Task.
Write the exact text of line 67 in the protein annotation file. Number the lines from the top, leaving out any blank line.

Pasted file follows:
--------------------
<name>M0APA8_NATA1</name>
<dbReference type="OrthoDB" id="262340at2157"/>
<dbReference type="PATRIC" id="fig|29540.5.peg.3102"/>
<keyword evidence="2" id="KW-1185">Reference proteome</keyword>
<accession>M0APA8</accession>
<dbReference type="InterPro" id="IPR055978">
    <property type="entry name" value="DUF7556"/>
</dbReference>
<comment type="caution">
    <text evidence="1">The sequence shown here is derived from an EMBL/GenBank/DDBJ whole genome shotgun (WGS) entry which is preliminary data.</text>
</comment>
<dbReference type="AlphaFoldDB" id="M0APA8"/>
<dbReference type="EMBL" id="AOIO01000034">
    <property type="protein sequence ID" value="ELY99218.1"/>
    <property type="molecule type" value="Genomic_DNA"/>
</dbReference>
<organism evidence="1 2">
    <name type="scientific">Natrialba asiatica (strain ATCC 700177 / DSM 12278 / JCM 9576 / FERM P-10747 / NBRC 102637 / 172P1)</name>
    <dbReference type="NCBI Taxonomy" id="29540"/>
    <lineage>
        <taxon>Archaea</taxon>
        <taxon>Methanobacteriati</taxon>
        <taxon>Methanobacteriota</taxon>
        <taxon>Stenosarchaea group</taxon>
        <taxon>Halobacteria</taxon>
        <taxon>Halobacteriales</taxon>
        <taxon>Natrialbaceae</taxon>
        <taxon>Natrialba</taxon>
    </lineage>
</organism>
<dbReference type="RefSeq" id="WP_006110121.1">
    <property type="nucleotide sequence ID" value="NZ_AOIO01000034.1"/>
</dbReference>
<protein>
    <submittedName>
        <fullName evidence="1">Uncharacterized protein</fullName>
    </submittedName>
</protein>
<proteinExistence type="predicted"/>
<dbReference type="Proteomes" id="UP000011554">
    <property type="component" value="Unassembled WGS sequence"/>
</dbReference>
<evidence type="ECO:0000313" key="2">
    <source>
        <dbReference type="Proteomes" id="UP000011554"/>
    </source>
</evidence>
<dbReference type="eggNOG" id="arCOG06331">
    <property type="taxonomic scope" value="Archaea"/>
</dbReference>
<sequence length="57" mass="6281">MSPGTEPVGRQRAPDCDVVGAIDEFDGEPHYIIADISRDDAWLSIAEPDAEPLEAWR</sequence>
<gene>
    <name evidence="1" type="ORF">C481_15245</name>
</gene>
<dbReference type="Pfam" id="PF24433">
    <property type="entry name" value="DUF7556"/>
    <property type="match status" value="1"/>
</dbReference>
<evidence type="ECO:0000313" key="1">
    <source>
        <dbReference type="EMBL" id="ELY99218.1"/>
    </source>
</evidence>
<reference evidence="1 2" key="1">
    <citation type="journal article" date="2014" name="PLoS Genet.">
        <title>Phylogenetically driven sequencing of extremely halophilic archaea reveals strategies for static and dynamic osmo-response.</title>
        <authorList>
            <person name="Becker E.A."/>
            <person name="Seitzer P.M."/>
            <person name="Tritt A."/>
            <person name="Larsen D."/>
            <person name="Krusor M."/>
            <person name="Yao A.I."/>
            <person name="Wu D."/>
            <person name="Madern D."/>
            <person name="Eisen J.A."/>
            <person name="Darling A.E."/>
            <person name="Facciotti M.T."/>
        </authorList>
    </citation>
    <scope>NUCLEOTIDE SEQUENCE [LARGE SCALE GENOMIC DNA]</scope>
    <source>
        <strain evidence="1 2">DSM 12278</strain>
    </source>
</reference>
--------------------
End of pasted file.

        <authorList>